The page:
A further measure to reduce the requirements of storage capacity in the mobile unit or a central computer is described in claim 20, according to which the generation of traveled distance data of the mobile unit is only activated if the mobile unit does not take the route suggested by a central computer or by the data processing device in the mobile unit itself. Additionally, provision can be made to interrupt the generation of traveled distance data if the trip is interrupted.
Besides the provision explained above for recording geographical coordinates xi, yi, of the points Pi of the traveled distance data, the point in time Ti when points Pi are reached can also be recorded and stored in the storage device of the mobile unit. Furthermore, provision can be made to assign the absolute time of movement Tjk to the sections PjPk traveled. Also the actual duration of travel tjk can be assigned to the sections PjPk. By this means, the realized travel time for each individual section can be taken into account in the planning of a route. This procedure is superior to that of known technologies which assign the average speeds reached by a traffic flow on a route section or calculate travel time on the basis of the momentary speed of a sample vehicle, since using speeds to determine a recommended route with a view to the shortest travel time is inadequate both at the microscopic (one mobile unit) and the macroscopic level. Using recorded speeds (the quotient of distance and time) to calculate the required travel time for a route section is fundamentally inaccurate since the speed is constantly changing.
A description follows below on how the additional data mentioned above permit to build up a section data file and/or an overall route file, which takes into account the patterns of movement at various times on the same route sections. For the purpose of data compression and the production of data which are as meaningful as possible, the points of time Ti can be used to merge the section data for those calendar times which exhibit a similar typical movement pattern or traffic activity. This then can be taken into account in the planning of routes.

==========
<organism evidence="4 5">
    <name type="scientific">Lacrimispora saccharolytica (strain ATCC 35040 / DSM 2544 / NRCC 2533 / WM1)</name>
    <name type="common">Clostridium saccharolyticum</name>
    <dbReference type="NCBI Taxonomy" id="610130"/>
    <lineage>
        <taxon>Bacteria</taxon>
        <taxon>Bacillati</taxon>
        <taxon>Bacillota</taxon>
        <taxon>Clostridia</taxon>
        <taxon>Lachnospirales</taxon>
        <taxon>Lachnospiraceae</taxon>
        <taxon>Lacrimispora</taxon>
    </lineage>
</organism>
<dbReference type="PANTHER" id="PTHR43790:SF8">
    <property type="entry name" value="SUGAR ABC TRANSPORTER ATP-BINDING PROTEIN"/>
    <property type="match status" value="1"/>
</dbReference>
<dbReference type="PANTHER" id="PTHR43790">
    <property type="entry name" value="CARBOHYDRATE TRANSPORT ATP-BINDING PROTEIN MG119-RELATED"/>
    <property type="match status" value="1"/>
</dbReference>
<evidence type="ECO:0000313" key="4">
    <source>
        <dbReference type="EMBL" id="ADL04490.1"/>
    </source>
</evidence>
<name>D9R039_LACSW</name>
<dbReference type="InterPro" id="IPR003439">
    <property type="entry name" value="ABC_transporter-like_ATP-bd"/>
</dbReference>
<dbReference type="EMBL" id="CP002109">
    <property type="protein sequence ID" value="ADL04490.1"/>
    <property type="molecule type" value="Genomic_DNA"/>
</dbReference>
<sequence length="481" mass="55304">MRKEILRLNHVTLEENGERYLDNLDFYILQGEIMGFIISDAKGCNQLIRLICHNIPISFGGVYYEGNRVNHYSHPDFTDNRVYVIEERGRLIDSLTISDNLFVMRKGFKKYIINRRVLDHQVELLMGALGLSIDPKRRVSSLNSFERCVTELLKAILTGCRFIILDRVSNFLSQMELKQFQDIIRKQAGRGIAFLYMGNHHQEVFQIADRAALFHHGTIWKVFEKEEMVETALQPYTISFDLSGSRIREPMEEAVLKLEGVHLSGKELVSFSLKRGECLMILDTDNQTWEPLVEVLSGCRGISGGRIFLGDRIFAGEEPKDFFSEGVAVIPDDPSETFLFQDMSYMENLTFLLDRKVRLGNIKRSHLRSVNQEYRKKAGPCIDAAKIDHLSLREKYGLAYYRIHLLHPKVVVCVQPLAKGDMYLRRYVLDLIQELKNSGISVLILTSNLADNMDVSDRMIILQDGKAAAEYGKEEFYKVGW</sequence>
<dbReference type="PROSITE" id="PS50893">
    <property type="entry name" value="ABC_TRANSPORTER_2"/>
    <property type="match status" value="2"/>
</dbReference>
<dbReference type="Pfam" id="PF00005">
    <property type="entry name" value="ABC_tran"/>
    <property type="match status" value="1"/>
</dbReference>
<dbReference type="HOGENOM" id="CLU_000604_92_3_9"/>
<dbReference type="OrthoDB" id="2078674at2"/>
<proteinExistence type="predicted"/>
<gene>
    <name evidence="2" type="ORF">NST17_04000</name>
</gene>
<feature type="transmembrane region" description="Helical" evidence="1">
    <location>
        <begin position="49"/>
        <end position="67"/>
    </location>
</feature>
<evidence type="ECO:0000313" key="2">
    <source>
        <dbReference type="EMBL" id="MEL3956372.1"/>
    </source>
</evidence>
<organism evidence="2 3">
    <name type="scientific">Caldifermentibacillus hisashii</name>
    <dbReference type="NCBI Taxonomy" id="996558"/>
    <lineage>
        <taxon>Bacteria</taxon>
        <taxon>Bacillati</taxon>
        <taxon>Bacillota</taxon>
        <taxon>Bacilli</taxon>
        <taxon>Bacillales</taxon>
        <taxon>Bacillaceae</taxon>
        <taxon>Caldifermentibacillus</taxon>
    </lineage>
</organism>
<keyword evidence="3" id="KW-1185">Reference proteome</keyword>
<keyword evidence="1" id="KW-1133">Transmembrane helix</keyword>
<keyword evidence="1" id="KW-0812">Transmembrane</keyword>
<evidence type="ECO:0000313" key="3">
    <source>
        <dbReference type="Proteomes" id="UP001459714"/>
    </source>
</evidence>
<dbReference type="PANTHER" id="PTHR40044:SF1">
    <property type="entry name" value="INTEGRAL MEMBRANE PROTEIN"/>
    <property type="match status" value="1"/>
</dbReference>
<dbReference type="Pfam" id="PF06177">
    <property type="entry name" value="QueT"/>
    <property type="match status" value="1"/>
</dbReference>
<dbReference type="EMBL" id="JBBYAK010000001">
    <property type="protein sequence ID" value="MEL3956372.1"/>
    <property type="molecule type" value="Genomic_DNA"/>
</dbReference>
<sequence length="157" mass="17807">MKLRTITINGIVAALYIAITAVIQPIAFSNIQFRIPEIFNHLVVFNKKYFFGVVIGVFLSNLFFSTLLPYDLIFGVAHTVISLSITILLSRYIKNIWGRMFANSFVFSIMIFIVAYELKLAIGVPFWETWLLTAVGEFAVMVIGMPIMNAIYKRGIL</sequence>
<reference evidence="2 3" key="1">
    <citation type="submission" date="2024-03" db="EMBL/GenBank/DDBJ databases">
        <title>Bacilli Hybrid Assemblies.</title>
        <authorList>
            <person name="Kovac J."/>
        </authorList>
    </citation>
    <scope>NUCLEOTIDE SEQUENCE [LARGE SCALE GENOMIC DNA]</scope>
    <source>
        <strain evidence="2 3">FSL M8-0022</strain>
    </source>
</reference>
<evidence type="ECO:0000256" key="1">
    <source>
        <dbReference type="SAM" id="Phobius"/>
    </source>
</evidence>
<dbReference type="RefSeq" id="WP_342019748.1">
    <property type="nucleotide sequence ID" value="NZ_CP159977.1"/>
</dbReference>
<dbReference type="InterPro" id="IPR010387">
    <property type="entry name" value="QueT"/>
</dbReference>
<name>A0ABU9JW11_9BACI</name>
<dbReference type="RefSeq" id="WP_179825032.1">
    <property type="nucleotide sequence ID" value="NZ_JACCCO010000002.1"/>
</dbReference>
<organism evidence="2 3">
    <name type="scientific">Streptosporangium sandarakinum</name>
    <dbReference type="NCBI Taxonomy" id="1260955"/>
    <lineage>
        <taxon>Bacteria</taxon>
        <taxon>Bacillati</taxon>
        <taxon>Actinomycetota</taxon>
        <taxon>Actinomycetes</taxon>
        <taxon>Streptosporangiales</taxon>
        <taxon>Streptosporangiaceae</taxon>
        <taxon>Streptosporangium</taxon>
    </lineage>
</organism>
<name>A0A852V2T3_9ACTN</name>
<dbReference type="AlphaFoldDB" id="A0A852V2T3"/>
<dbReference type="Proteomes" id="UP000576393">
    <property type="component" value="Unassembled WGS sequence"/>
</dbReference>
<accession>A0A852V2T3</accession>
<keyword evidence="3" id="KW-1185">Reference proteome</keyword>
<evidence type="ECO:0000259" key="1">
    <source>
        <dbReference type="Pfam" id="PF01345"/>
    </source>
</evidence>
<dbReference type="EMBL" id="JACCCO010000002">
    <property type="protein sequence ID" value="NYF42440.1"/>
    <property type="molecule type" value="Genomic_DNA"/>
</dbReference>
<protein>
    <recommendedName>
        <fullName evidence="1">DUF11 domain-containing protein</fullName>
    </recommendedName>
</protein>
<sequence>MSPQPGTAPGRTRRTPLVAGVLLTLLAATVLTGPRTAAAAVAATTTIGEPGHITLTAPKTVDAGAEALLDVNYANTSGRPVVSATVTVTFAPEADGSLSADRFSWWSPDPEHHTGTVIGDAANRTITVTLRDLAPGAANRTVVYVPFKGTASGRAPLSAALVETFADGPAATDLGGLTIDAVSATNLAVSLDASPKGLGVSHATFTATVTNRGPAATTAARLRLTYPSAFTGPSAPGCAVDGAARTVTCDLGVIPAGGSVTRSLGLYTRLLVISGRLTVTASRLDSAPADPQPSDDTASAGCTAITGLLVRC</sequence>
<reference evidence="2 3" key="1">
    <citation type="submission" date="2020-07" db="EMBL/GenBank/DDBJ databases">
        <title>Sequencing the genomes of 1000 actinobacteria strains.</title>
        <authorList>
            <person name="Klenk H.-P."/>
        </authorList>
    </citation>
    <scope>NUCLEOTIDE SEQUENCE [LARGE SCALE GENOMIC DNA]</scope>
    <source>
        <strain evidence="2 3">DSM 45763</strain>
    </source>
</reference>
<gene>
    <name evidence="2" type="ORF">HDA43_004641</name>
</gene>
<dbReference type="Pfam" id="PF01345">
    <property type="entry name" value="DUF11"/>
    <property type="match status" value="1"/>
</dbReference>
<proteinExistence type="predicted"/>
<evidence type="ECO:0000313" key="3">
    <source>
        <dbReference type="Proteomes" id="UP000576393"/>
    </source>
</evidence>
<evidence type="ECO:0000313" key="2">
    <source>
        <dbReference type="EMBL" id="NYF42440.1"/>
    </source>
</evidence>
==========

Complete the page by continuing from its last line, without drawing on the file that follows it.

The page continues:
In addition, it has proven to be advantageous, if the same geographical sections, when covered during different trips of the mobile units in predetermined time periods resulting in the duration of movement tjk, are combined in the section data file so that, for instance, the durations of movement tjk, are combined in the section data file so that, for instance, the durations of movement tjk required for a given section at a given hour on the first Monday of a given month can be fetched. Average values can be calculated from the durations of movement tjk.
The characteristics of claim 28 mean that it is possible to forecast the realizable duration of motion for a typical pattern of movement provided that no special or unusual events, such as accidents, floods, building works, etc., are present.
In determining the pure duration of motion tjk, it may be advantageous to suppress the idle time of the mobile unit during the collection of data.